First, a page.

Two hundred years ago this summer, Jane Austen died at the age of 41. Although her novels were published anonymously and received scant attention during her brief life, they have rarely been out of print since and can now be enjoyed in 40 different languages and multiple screen and stage adaptations. As Austen herself might have said, it would not be an exaggeration to suggest that she has become one of the most beloved writers in the canon of English literature.
Austen’s position in the canon is secured by the four novels published during her life: “Sense and Sensibility” (1811), “Pride and Prejudice” (1813), “Mansfield Park” (1814) and “Emma” (1815). Henry James lauded Austen’s “genius” and “the extraordinary vividness with which she saw what she did see, and her … perfection of form” (p.403).* Eudora Welty wondered admiringly, “Who among novelists ever more instantly recognized the absurd when she saw it in human behavior, then polished it off to more devastating effect?” (p. 404)*
Austin’s place in the hearts of her admirers is secured by her unforgettable heroines. Elizabeth Bennet, for example, is the remarkably complex and admirable protagonist of “Pride and Prejudice.” She is witty, rational, feisty, passionate, highly intelligent and observant, but she is sometimes too quick to form an opinion. Her unquestioning acceptance of Wickham’s slanderous depiction of Mr. Darcy leads her to reject the latter’s proposal. Rationally, she knows that marriage to a wealthy gentleman like Darcy is a smart move for a woman with no fortune and no other suitors; emotionally, she does not like him.
True love and good marriages, Austin believed, must be based on rational reasons and honest emotions. Later in the novel, after she has learned the truth about Wickham’s calumny, Elizabeth cannot rationally fathom why Darcy – the suitor she coldly spurned – did so much to rescue her sister Lydia from an aborted elopement with Wickham that threatened to ruin her reputation, as well as the entire family’s. Lacking a rational explanation, she allows her emotions to guide her: “Her heart did whisper, he had done it for her” (p.222).*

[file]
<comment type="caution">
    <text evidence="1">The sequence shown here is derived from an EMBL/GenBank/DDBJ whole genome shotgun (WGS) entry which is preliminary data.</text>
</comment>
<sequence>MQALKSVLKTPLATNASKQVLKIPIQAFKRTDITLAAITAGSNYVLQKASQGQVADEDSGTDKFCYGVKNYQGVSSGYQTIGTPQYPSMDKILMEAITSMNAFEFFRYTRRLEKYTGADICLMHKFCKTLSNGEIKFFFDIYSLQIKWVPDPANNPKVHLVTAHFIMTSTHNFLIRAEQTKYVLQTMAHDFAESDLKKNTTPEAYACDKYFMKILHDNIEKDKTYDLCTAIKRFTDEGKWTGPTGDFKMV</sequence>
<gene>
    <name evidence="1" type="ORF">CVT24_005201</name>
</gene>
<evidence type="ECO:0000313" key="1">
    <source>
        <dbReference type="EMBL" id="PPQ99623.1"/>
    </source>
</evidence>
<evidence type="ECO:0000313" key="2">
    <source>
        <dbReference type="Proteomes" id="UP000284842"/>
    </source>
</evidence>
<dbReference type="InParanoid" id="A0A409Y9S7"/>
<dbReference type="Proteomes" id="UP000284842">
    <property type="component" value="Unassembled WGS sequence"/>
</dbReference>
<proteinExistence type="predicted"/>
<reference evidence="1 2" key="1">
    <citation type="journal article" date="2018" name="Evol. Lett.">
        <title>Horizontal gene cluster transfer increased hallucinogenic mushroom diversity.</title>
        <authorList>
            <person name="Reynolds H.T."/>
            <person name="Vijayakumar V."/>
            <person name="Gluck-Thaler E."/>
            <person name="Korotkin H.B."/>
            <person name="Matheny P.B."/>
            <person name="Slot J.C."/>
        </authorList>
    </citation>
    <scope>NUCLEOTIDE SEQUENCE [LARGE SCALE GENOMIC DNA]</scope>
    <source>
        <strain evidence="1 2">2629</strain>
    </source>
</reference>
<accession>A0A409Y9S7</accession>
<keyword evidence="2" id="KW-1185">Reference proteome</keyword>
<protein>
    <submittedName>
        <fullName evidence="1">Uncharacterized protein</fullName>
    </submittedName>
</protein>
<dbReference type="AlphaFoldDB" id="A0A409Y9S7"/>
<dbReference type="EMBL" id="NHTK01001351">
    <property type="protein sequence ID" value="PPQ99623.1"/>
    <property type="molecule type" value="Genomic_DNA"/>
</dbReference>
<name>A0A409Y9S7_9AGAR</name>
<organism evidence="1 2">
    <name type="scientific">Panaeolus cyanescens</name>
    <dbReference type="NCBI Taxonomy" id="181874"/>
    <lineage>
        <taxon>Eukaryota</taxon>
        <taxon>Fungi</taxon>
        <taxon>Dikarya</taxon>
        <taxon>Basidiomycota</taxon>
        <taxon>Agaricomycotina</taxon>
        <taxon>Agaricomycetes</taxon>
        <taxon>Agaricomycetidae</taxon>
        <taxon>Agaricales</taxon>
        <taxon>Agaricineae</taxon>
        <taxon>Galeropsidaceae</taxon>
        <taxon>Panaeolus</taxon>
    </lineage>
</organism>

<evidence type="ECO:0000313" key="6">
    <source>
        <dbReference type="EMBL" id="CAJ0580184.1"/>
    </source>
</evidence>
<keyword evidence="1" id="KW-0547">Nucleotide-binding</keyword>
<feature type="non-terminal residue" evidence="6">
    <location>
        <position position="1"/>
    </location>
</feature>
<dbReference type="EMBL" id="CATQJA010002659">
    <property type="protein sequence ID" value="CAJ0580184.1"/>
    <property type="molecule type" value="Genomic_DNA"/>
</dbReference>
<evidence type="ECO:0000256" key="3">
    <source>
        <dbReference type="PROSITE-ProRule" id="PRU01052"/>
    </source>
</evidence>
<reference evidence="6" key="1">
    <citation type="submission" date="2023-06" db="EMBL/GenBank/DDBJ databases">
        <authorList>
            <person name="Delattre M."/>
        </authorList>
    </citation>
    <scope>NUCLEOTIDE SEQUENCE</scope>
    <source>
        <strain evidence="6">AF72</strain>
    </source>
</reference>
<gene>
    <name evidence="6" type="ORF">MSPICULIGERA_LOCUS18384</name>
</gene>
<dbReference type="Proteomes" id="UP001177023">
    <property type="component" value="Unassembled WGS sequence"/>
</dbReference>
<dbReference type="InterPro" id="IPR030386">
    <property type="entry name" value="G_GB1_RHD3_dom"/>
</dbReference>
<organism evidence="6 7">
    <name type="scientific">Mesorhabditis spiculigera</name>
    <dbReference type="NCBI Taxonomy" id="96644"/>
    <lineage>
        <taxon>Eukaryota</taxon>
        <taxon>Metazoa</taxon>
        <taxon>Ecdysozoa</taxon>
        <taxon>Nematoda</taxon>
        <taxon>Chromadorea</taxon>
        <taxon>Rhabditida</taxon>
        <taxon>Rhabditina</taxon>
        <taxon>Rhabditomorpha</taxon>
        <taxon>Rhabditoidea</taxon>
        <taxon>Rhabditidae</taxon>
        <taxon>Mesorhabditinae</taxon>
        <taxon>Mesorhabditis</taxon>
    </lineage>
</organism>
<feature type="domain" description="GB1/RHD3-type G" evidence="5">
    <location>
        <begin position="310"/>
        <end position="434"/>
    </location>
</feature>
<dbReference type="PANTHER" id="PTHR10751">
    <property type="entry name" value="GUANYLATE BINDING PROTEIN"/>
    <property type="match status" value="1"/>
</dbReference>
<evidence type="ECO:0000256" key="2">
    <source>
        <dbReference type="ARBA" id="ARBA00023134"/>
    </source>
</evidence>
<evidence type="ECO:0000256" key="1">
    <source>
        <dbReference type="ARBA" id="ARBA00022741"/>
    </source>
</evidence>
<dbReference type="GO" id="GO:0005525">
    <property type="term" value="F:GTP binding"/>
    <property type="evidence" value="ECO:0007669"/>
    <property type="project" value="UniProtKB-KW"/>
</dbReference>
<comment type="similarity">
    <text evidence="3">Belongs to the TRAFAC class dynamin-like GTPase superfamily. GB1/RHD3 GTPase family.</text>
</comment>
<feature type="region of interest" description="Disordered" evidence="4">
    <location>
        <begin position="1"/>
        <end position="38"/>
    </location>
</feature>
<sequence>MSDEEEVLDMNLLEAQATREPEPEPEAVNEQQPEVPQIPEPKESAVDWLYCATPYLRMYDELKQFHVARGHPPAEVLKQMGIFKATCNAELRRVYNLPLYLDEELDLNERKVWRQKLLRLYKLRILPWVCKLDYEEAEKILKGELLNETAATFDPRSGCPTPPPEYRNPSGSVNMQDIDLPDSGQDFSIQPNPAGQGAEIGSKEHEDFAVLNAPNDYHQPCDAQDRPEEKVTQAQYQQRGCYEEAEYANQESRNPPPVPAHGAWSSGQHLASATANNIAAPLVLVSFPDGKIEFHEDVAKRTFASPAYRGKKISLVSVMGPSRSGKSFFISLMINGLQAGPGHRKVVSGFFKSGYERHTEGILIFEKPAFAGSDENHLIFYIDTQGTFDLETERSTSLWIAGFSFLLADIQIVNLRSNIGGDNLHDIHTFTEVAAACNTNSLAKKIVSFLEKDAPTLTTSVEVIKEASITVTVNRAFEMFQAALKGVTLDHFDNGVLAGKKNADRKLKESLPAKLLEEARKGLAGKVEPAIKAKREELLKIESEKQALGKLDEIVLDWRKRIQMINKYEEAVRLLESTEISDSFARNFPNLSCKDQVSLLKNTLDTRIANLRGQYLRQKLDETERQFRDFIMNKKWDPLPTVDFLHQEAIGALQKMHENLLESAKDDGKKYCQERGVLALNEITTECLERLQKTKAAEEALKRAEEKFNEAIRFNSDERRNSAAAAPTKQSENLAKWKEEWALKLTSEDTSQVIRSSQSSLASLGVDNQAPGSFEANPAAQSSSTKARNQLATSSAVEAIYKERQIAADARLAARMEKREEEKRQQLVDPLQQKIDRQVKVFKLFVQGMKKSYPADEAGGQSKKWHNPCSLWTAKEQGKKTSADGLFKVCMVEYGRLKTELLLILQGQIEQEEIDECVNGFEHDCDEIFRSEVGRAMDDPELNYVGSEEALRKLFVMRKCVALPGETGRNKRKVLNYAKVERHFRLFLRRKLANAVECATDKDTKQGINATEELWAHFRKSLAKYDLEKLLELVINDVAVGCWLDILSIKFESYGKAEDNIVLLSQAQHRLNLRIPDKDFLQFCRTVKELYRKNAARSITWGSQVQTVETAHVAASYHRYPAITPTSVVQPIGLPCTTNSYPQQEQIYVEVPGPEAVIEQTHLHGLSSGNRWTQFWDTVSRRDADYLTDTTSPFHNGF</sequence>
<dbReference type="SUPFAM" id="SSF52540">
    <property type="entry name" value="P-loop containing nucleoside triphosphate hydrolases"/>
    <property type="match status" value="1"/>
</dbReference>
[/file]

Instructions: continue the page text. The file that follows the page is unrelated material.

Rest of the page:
A more controversial Austen heroine is the eponymous protagonist of “Emma.” Like Elizabeth, Emma Woodhouse is smart, witty and passionate; unlike her predecessor, Emma is spoiled, self-centered and over-confident. She gives horrible advice to Harriet, her naive protégé; misjudges the worth of the beautiful and accomplished Jane Fairfax; mistakenly believes that Frank Churchill, who is secretly engaged to Jane, is interested in her; misinterprets the goal of the loathsome Mr. Eton’s amorous advances; and unfeelingly insults a poor spinster.
To Emma’s credit, she takes responsibility for her mistakes and shows remorse. She accepts the constructive criticism of Mr. Knightly, for whom she comes to feel more than a “sisterly” affection. Realizing that Mr. Knightly is a wealthy gentleman of virtue and good sense who loves her, Emma accepts his proposal and, presumably, lives happily ever after with a man she respects and loves.
Celebrate Austen’s Beloved Novels
In commemoration of the anniversary of Jane Austen’s death, GCU’s English faculty is hosting a series of presentations as part of our annual Novel Ideas discussion club. The Austen presentations will be held during Chapel hour in the Engineering Building (bldg. 1, room 120) on the following Fridays:
- 15: Sense and Sensibility (Professor Helfers)
- 29: Emma (Professor Raftery)
- 6: Northanger Abbey (Professor Santos)
- 20: Persuasion (Professor Goodman)
- 3: Jane Austen and Pop Culture (Professor Zafonte)
Please be sure to join us for lively discussions of your favorite novels by Jane Austen.
Which is your favorite novel by Jane Austen? Why?
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- Gray, Donald, and Mary A Favret, editors. Jane Austen’s PRIDE AND PREJUDICE. 4th ed., New York, NY, W. W. Norton & Company, 2016.